Verizon and Motorola might have launched the Droid 3 with little fanfare, but we'll have none of that here, folks. We present you with the third installment of the phone that nearly single-handedly put Android on the worldwide smartphone map.
So what's new with this guy? We've got a larger screen, a dual-core processor and a revamped keyboard, for starters. Plus it's loaded with Android 2.3.4 and has a new version of Motorola's shall-not-be-called-Blur user interface.
It's a mix of the familiar and the new. And it's broken down in full Android Central review fashion after the break.
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On the outside
Pick up the Droid 3 for the first time, and the physical change from the Droid 2 is immediately apparent. It's got more of a boxy feel to it, with the sides of the phone nearly flat, instead the Droid 2's more angular feel.
The front of the phone's gotten a makeover, too. The chin remains beneath the capacitive buttons, but it's been redesigned as well, going from concave to a gentle downward slope. On the Droid 2, the display and chin were one, sliding up to review the keyboard. On the Droid 3, the display is a single piece.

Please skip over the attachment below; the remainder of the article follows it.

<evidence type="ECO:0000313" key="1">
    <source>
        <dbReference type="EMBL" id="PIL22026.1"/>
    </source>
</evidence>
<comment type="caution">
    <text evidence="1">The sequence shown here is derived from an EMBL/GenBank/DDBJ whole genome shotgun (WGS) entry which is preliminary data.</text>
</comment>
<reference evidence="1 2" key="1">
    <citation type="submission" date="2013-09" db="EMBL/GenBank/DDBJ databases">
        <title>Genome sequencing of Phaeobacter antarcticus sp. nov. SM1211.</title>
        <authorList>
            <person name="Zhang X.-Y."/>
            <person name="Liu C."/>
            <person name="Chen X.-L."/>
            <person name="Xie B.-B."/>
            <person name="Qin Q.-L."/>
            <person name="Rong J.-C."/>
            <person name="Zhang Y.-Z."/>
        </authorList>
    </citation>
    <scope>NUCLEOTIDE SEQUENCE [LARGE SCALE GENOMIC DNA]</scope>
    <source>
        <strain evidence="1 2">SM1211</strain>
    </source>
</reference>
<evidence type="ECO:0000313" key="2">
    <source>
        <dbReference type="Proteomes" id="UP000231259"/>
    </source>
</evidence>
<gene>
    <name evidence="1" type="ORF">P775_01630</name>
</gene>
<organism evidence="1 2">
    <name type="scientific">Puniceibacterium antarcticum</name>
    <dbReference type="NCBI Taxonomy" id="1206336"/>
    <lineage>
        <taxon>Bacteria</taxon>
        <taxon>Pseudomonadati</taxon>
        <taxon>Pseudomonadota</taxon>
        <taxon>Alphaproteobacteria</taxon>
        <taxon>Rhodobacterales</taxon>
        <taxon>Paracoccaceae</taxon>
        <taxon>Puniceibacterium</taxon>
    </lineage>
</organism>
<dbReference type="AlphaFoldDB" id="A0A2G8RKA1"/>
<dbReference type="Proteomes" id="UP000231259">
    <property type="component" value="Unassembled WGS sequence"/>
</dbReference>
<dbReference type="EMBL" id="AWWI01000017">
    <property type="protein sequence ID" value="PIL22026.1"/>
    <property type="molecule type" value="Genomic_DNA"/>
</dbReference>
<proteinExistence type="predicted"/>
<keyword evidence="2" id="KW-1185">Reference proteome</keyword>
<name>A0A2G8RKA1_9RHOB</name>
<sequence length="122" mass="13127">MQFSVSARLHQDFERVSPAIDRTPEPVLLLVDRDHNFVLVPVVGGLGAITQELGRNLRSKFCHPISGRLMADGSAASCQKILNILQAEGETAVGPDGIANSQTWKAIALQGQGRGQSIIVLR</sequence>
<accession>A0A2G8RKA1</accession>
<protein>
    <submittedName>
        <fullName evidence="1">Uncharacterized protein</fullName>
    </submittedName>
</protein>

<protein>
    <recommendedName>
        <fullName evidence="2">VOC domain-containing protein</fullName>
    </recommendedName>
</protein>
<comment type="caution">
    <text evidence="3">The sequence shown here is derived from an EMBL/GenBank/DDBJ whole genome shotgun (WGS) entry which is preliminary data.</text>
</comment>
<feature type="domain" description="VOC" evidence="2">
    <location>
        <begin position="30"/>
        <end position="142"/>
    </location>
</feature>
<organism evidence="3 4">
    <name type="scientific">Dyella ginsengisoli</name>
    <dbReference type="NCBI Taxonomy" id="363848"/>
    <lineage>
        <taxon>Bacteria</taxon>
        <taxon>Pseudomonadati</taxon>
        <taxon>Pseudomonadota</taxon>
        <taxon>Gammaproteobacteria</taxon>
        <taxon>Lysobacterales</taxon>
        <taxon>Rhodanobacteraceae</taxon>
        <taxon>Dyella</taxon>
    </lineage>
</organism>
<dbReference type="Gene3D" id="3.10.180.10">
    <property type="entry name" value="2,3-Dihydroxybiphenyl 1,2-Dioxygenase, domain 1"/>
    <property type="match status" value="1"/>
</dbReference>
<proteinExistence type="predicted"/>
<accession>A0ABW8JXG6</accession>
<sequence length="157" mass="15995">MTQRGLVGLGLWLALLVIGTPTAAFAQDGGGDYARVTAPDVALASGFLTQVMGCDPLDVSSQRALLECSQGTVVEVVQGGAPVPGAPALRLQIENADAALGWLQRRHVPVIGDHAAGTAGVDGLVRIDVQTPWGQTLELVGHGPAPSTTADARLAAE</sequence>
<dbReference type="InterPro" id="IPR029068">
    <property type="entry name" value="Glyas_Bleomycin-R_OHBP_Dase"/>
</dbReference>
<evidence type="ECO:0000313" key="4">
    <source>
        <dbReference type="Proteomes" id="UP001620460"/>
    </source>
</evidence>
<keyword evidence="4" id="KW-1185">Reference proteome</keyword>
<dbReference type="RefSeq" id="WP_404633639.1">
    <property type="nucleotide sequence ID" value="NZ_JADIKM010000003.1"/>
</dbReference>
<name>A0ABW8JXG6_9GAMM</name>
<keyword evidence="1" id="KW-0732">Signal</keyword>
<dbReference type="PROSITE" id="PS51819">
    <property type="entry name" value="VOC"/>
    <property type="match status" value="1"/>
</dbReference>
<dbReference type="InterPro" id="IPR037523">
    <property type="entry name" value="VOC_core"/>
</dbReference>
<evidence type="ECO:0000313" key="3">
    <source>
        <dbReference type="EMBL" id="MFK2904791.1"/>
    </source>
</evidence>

The screen's now 4 inches, and detaching it from the chin helps make it look even bigger. It's also been bumped up to qHD resolution -- 540x960. But we're having a bit of the same problem with it that we had on the Droid X2 -- individual pixels at times are still too pronounced, even at the higher resolution. Not all the time, mind you, but enough so's we've noticed.The display also using the PenTile technology, which has kept a lot of people up nights. To each his (or her) own.
The earpiece is smaller now, and it's got a nice silver accent to it. There's a 0.3MP front-facing camera to its right, and a notification light next to the front camera.
Up top, the power button's been moved to the center. We'd prefer it to be where the 3.5mm headphone jack is now found, on the right-hand side of the top bezel. That's a more natural resting place for our index finger. That's not to say the Droid 3 is difficult to turn on and off -- it's just not as comfortable as it could have been.
The volume rocker on the right-hand side of the phone is small, and we'd prefer a little more definition between the buttons, but you shouldn't have any problem finding them. The left-hand bezel has the microUSB port and HDMI out.